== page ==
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Business News of Wednesday, 20 March 2019


‘We’re very much on track’ in making Ghana Africa’s trade hub – Ahomka-Lindsay

Robert Ahomka-Lindsay, Deputy Minister for Trade and Industry Robert Ahomka-Lindsay, Deputy Minister for Trade and Industry

Deputy Minister for Trade and Industry, Robert Ahomka-Lindsay says government is on track in meeting its commitment of making Ghana the preferred hub for businesses in Africa.

To achieve this vision, he disclosed that government is working to create an enabling environment through a number of interventions including the introduction of seven reform strategies that will help regulate the Ghanaian market to make it friendly for both local and foreign investors.

Among these initiatives is the Regulatory Impact Assessment (RIA).

The Deputy Trade Minister explained that the RIA is a technology tool that will ensure inclusiveness in the rulemaking process and bring ease in assessing the impact of an intended regulation prior to its enrolment.

He said, it will guarantee that only the right regulations are put in place as it engages the public and allows feedback from the various stakeholders.

Mr. Ahomka-Lindsay said, “Our President has made the point clear that he wants Ghana to be the preferred and most business-friendly destination in Africa. To do that there are a number of things we need to do. One aspect involves the regulations that we give businesses that operate in Ghana. After developing the regulations, there are number of activities we put in place to improve that so that we move from where we are to where we want to be. There are seven aspects of that, this is one of them.”

“It allows you to access the impact of any single regulation you want to put in place before you put it in place in a manner that is inclusive so we get many hearts of the nation involved in a manner that allows you to have the impact so that hopefully you don’t put the wrong regulations in place to hurt you,” he added.

He mentioned the Automobile Assembly Policy that was recently launched as one of the policies that government could have used the RIA structure during public consultation process.

The Automobile Assembly Policy was introduced to regulate the automobile industry ahead of the establishment of vehicle assembling plants in the country being championed by global automobile manufacturing companies, Volkswagen, Nissan, Sinotruk, Suzuki and Toyota.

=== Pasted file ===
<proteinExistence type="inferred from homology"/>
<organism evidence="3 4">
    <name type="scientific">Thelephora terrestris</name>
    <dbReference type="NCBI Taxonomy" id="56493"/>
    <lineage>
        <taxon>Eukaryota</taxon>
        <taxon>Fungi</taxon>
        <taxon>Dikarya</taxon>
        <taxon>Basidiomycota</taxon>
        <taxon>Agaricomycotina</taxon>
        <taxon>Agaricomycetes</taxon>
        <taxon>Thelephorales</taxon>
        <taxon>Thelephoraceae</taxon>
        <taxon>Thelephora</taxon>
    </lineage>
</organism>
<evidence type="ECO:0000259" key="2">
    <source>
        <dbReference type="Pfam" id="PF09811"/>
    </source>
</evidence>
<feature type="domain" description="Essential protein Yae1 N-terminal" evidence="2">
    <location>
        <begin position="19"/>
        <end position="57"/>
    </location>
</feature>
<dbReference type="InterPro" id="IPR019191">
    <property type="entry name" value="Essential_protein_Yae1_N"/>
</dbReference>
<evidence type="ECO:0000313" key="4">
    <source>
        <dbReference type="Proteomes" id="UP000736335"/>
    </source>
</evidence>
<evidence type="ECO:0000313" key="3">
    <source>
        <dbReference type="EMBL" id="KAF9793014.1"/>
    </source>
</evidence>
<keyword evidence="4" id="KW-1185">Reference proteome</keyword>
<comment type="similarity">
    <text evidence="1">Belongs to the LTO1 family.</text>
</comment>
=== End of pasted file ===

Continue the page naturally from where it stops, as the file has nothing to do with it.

The Minister disclosed that though there were a number of stakeholder engagements ahead of the announcement of the policy, it would have been less stressful if technology was used like in the case of the RIA which “allows us to reach right down using technology to reach every single 30 million Ghanaian”.

He touted the RIA as an important tool as that will help investors make the right choices in setting up their businesses in Ghana.

“There are various factors the business will put in place before they make a decision whether to put a plant here or whether to invest in Ghana. One of them, of course, is the market but another key aspect is that, how do you regulate and what are rules of the game? And are those rules likely to change overnight? Are they predictable? Are those rules based on best practices … Can I influence and give my opinion on those rules? So that is where the regulatory impact aspect comes in,” he stressed.

Robert Ahomka-Lindsay was speaking at the opening ceremony of a 2-day Stakeholders Sensitisation Forum on the Regulatory Impact Assessment (RIA) in Accra Wednesday, March 20, 2019.

About the RIA Forum

Managing Director of Jacobs, Cordova and Associates, international leaders in regulatory reforms described the RIA as one of the pillars of business regulatory reform strategies by the government.

According to Jorge L. Velazquez Roa, the forum is to educate stakeholders on their role in ensuring government makes better decisions in transforming the trade industry.

He said, Ghana is among the few African countries that have launched regulatory reform strategies to boost investor confidence, therefore, the RIA is a step in the right direction.

“RIA is not something that will come out from one day or the other. It takes time so it is the right moment to start socializing what is RIA to make people understand. It has to do with cultural of administrative procedure and it takes time to get embedded into the machinery of the government and also in the mind of stakeholders,” he explained.

He commended the government as he strongly believes the country has taken a giant step towards its agenda of becoming the first class business destination in Africa.